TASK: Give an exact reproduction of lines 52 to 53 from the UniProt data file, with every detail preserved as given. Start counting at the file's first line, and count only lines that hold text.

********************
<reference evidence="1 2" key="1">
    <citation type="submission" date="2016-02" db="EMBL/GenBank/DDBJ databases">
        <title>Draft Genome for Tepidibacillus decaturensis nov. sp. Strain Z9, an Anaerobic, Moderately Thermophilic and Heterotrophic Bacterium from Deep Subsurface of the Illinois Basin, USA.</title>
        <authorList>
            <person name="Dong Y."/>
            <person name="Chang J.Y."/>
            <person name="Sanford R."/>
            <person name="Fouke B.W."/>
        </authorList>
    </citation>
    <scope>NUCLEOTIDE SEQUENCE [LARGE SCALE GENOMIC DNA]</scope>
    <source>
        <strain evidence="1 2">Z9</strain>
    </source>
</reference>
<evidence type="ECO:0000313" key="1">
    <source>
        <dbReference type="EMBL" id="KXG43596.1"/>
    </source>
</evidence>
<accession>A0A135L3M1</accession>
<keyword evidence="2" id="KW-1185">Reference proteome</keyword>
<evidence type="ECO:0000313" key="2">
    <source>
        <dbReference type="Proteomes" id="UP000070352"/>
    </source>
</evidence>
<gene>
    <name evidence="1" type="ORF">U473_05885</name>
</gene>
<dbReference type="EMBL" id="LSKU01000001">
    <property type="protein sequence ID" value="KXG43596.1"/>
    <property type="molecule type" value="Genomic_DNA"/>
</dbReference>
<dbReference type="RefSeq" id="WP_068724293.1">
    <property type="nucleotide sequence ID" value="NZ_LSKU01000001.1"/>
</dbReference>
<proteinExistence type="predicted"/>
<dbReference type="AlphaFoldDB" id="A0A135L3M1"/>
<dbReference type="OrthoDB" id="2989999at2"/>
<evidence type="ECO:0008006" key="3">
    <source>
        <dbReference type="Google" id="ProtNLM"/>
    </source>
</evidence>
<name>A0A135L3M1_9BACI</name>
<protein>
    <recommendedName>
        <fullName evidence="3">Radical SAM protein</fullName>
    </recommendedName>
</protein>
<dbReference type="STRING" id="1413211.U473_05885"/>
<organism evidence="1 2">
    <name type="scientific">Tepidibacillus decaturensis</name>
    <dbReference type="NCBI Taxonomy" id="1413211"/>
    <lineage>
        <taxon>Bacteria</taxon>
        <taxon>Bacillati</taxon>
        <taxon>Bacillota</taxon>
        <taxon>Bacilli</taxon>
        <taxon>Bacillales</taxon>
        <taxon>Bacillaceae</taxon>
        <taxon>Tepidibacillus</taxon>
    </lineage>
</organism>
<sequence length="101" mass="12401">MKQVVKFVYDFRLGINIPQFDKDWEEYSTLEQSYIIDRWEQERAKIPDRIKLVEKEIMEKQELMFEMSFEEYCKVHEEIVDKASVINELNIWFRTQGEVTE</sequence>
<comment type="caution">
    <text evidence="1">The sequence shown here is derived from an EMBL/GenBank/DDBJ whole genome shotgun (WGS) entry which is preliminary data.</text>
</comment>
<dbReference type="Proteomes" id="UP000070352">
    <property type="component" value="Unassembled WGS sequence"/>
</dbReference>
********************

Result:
<dbReference type="STRING" id="1413211.U473_05885"/>
<organism evidence="1 2">